Synchrony Through Balance and Understanding
Fairly quickly into our second lesson, we experienced an unspoken breakthrough—a transition from awkward clumsiness, frustration, and stepping on one another’s toes, to a more graceful, fluid dance that left us feeling connected and refreshed on a deeper level, long after we left class that day.
There is no doubt that there were other contributing factors to this “breakthrough,” which I will explore later on. However, when we took the time to mindfully explore both roles, we strengthened both our understanding of and respect for our partner’s world and experiences. In short, we each felt heard and respected, which strengthened our connection.
I think we can probably all agree that it feels good to have someone take the time to listen and to seek to understand you—to pursue the intellectual, emotional, and spiritual knowledge of what it is like to be in your shoes. And to not only seek to understand you, but to also take this knowledge of who you really are into account when making decisions.
This type of balanced relationship is what we were striving for on the dance floor, and what we seek out on a daily basis in our relationship.
While my husband and I were committed to the idea of an egalitarian and balanced marriage from the beginning, our definition has certainly evolved. For a while, my understanding of an equal marriage meant that everything needed to be perfectly “fair” and that we needed to consult one another for every single decision.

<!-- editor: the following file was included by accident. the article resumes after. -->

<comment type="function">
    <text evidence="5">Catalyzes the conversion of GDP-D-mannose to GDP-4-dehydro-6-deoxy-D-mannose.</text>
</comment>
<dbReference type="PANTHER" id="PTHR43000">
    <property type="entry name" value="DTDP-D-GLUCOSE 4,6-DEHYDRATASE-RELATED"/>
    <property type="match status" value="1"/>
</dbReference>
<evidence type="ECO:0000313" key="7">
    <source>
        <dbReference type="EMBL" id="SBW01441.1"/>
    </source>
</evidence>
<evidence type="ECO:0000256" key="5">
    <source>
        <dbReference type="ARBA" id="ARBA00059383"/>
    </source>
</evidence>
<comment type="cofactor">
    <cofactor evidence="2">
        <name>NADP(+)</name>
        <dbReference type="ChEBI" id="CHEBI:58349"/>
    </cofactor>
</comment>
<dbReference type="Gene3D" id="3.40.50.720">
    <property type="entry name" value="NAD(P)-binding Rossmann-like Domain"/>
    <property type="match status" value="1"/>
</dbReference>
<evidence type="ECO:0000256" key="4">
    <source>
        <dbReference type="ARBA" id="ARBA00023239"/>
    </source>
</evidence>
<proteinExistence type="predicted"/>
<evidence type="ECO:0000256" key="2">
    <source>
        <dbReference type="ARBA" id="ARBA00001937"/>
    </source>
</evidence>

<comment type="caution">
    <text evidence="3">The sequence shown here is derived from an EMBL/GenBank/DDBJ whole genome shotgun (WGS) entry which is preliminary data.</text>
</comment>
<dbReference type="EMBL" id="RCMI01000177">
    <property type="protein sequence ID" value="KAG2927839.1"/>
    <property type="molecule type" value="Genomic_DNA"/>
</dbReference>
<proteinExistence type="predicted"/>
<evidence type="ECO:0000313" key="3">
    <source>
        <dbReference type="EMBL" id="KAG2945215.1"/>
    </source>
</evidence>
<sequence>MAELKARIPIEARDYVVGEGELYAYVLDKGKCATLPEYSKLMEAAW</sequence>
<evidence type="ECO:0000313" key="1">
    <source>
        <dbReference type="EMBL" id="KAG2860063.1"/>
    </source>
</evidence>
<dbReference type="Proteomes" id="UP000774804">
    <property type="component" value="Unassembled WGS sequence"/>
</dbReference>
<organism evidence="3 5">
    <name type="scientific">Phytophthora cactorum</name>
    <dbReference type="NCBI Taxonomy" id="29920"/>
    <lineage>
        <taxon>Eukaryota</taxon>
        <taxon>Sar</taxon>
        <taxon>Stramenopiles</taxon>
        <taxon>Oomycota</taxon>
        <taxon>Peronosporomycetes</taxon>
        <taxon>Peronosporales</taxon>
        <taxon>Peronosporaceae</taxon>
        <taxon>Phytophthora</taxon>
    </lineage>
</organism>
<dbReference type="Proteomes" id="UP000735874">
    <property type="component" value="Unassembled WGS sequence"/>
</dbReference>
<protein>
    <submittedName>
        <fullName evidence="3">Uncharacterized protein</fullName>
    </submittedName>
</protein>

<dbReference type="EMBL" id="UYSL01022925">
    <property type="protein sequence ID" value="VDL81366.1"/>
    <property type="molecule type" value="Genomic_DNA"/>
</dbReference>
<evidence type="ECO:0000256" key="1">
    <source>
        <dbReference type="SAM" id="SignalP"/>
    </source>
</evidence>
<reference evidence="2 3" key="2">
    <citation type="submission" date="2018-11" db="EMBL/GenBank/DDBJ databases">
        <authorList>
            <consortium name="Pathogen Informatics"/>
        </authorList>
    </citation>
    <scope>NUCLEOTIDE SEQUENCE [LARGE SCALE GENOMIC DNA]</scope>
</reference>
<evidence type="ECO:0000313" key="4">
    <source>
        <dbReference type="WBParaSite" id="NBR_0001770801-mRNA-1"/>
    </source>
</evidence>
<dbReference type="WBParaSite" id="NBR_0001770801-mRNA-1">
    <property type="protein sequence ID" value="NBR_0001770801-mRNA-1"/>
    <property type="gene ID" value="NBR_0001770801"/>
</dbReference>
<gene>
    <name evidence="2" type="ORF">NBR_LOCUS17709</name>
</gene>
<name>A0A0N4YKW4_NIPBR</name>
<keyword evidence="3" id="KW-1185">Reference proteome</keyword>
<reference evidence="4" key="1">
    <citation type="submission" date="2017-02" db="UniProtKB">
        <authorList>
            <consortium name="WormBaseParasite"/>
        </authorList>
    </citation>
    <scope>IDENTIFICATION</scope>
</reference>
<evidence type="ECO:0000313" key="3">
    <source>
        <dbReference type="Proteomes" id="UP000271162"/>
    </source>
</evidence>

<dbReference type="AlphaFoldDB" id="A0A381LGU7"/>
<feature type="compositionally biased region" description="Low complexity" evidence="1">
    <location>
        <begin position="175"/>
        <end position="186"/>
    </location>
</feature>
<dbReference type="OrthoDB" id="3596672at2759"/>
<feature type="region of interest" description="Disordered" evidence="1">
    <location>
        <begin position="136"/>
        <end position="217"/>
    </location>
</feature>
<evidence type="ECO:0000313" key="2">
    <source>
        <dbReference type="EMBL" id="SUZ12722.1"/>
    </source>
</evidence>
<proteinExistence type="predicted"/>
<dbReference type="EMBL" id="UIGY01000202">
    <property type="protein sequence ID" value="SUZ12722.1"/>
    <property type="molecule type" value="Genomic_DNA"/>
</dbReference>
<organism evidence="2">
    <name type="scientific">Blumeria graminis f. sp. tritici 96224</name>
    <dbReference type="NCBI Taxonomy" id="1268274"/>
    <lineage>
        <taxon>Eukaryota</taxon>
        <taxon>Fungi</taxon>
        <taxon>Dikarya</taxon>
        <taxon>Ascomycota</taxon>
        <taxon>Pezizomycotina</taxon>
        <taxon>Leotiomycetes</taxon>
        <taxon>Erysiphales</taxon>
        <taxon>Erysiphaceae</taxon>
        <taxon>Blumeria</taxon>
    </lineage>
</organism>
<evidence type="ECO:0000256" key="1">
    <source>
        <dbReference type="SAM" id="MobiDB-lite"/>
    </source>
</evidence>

We would now say that a balanced, egalitarian relationship is one that strives first to understand your partner, and then to act with your partner’s best interest in mind.
This kind of balance and consideration for one another allows you each to feel heard and respected, deepening the synchrony and connection between the two of you.
Leading with Your Partner’s Best Interests in Mind
I am not inherently opposed to my husband taking the “lead” at times. In actuality, I rather enjoy it when my partner takes the lead, whether we are dancing or when he pays the bills or makes dinner without consulting with me first.
It is wonderful to take breaks from decision making and to follow my husband with confidence that he will lead me well.
This works because I feel heard and respected by him. It works because we take the time throughout our weeks to know one another’s inner worlds, or “Love Maps” as Drs. Julie and John Gottman call it.
My husband knows that I need a few minutes alone to wind down after work. He knows that I care about my health and nutrition, but that surprised me with Ben & Jerry’s ice cream will make me smile.
He knows that when I feel out of sorts, it always helps me feel better to go for a run and to jump into a cold body of water. And he definitely knows how much I love to be spun and swung around on the dance floor.
On the other hand, he is not opposed to me taking the lead, nor does he feel that his masculinity is threatened when I take on a leadership role in our relationship. This works, again, because I lead with his best interests in mind, operating out of the values we have established as a couple and as individuals.
We both make mistakes, and we do not always lead or follow perfectly. However, we are both committed to having a balanced relationship, and we strive to understand, love, and respect one another better and better every day.
We recognize that this commitment to cultivating a healthy relationship takes practice and what better way to practice than by dancing?
This article was originally published on The Gottman Relationship Blog.
By Hannah Eaton